Before we can discuss LeBron James’ attempt at trying to play with his sons in the NBA, we must all recognize the legacy and standard that was set with Griffey Sr. and Griffey Jr. decades ago.
The legend of superstar outfielder and Hall of Famer Ken Griffey Jr. continues to live on even years after his retirement in Major League Baseball. Griffey Jr. was recently announced as the hitting coach for Team USA in the upcoming World Baseball Classic.
On August 31, 1990, Griffey Jr. and his father Ken Griffey Sr. made history as the first father and son to play on the same team in MLB history.
Griffey Jr. and Sr. would also have more legendary moments as they hit back-to-back home runs in a game on September 14, 1990. Griffey Sr. was a three-time All-Star for the Cincinnati Reds for eight seasons. As time progressed, Griffey Sr. was no longer ‘cutting the mustard’ as the Reds gave him an ultimatum: either retire or be released.
Forced into retirement, Griffey Sr.‘s love for the game never diminished. His desire was to join a hot new 20-year-old phenom in Griffey Jr. and play alongside him somehow. In order for that vision to come to fruition, Griffey Sr. had to unretire then be rebased.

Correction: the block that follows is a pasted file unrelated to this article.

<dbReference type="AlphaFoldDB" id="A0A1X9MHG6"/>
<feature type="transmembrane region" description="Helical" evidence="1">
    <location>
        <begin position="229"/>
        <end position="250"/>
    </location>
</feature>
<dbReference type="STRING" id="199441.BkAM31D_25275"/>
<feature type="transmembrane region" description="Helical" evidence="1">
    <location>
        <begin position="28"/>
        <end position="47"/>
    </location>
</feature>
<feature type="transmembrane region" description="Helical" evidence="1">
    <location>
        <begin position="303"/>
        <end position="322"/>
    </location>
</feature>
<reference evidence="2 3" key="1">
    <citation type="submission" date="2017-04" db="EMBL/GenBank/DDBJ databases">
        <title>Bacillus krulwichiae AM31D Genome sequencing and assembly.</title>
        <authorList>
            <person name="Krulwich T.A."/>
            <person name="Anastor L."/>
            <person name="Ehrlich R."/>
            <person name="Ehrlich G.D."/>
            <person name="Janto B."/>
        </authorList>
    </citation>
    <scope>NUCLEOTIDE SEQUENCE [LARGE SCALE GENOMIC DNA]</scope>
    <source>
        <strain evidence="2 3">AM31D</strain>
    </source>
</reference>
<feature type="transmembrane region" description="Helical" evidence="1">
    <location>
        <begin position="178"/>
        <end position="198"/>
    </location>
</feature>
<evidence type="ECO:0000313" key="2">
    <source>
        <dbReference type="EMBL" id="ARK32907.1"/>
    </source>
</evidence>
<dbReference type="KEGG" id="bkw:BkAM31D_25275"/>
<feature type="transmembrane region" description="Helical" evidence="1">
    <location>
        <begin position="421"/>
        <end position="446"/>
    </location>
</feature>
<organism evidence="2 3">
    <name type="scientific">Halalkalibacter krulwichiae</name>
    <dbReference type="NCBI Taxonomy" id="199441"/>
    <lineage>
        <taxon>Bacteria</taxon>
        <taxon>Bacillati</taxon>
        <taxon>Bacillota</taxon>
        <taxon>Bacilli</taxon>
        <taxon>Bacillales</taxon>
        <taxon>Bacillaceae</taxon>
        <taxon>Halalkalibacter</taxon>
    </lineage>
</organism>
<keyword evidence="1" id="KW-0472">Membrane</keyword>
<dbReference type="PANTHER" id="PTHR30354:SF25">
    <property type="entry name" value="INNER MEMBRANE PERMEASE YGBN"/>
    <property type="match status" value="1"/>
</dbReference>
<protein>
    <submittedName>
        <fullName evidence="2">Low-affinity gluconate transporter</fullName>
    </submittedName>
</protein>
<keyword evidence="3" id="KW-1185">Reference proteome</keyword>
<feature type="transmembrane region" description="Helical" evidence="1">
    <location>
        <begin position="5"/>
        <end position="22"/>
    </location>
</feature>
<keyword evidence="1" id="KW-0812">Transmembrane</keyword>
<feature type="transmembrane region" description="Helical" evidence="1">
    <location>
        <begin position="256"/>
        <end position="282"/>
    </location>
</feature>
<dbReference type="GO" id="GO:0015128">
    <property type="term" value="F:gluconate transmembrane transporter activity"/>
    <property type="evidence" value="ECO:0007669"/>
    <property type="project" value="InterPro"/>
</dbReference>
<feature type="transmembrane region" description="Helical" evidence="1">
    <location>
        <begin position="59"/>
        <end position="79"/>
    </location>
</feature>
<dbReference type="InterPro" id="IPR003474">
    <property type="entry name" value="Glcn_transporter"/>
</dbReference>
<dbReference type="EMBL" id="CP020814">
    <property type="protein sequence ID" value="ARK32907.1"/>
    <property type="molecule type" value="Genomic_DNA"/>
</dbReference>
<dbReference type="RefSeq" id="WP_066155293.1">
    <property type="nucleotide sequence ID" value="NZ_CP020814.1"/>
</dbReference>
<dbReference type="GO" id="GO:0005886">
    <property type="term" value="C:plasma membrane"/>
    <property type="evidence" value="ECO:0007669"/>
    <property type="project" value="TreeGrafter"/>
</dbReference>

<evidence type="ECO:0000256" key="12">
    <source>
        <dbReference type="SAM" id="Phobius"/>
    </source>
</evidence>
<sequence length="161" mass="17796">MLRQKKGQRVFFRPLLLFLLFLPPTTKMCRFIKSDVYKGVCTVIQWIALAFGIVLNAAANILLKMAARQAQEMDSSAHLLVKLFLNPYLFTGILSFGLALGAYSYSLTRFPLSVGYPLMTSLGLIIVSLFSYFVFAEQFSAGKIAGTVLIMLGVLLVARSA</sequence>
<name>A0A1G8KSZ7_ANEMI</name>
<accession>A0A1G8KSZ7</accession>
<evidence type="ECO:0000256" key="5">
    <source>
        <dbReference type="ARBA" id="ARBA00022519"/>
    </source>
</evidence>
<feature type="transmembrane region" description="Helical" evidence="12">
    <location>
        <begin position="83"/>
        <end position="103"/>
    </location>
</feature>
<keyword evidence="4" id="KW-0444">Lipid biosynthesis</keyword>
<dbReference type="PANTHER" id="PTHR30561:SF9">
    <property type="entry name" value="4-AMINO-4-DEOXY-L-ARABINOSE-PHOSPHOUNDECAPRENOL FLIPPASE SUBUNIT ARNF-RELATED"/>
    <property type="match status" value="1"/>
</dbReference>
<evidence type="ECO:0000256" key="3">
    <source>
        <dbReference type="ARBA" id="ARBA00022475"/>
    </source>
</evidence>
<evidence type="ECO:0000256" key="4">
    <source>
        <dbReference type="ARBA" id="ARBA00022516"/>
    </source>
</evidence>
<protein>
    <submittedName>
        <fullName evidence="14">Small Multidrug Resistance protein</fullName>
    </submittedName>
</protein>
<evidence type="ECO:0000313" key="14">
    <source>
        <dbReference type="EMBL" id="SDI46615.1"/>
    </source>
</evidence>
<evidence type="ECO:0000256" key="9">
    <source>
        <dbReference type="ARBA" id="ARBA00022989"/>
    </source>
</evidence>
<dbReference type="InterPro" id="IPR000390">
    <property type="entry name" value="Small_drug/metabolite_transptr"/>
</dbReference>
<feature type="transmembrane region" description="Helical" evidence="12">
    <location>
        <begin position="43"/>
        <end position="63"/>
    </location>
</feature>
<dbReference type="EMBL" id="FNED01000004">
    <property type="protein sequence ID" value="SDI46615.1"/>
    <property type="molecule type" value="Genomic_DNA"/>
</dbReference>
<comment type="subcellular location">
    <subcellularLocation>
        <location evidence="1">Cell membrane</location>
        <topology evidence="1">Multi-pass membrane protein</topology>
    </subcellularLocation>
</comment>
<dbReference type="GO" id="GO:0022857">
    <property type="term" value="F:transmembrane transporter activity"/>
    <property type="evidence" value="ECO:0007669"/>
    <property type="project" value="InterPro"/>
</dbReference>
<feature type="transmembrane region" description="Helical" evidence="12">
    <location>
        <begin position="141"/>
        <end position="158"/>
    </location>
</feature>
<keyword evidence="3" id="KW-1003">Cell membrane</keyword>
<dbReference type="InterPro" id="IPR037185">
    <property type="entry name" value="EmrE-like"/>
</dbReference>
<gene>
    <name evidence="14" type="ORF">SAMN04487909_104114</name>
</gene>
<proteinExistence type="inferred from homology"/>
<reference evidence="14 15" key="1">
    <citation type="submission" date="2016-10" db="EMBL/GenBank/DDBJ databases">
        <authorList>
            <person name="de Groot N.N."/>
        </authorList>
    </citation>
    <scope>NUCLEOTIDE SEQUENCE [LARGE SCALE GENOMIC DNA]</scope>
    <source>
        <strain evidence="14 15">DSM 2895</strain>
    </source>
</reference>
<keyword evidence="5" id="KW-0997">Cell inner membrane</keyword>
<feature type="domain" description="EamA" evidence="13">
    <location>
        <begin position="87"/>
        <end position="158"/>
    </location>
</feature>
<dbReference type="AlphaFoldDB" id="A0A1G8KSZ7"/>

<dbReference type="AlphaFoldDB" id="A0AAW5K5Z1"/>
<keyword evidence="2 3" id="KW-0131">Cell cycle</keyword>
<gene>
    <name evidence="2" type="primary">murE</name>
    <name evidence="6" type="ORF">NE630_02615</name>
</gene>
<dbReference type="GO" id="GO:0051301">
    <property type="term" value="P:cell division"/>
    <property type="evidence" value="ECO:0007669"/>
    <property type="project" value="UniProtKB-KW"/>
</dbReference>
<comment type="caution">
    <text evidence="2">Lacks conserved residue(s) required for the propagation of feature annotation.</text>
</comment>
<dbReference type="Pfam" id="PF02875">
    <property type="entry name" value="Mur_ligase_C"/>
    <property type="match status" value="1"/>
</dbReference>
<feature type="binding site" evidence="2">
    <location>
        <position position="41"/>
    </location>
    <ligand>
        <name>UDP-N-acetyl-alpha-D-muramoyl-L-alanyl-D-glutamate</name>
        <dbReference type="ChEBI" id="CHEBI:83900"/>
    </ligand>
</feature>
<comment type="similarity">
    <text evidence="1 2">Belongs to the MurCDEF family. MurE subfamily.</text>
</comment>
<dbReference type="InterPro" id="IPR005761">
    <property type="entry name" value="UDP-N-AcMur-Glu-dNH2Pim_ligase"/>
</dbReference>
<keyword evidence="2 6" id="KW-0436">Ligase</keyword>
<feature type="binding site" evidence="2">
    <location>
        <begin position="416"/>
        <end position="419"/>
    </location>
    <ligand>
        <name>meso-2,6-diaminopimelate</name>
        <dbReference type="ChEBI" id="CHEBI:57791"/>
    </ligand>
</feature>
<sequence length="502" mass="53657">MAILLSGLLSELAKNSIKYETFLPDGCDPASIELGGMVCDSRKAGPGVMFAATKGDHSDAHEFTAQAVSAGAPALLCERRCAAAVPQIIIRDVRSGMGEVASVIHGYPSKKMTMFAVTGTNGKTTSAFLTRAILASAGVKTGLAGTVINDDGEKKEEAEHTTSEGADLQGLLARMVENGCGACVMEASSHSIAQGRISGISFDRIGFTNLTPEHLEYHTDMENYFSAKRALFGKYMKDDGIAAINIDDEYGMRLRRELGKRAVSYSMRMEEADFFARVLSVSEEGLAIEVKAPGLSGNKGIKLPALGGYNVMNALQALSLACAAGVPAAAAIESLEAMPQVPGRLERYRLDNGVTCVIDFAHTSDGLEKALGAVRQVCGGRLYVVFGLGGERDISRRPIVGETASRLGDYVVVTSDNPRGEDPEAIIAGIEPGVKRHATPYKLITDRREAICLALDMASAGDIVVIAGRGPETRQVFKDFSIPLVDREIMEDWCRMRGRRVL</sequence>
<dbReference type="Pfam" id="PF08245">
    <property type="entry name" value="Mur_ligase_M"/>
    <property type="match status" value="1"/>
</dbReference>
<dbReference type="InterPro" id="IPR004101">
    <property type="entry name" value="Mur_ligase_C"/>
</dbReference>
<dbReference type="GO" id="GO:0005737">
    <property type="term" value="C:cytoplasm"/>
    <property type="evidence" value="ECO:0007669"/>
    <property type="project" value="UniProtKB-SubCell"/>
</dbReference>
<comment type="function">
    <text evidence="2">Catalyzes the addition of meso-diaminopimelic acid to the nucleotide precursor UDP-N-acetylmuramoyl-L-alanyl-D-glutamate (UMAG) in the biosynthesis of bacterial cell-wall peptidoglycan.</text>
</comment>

Finally, after the i’s were dotted and t’s were crossed contractually, Griffey Sr. joined his son and the two became the first father and son duo in league history to be active on the same playing roster. On their first at bats as members of the Seattle Mariners, Griffey Sr. connected on a single while Griffey Jr. also hit a single.
The two players were the first father-son duo to reach base in the lineup. Griffey Sr. played left field while his son played center field. A season later Griffey Sr. would retire for the final time in his baseball career. While Griffey Jr. went on to be the elite superstar transforming the game in many ways while being received in millions of households across the country.
From the backwards hat, to having some of the most legendary shoes by Nike to hit the turf since Deion Sanders’ Nike Turf Trainers. Truly putting the Mariners on the map with his exquisite and gifted style of play, Griffey Jr. would eventually be traded to the Reds in 2000.
As a member of the Reds, he changed his number from 24 to 30 in honor of his father who wore the number when he played for the team. Griffey Jr. finished his career with 630 home runs and was elected into the Baseball Hall of Fame in 2016.
He received 99.32% of the vote, breaking pitcher Tom Seaver’s record of 98.84%, a record that stood for 24 years.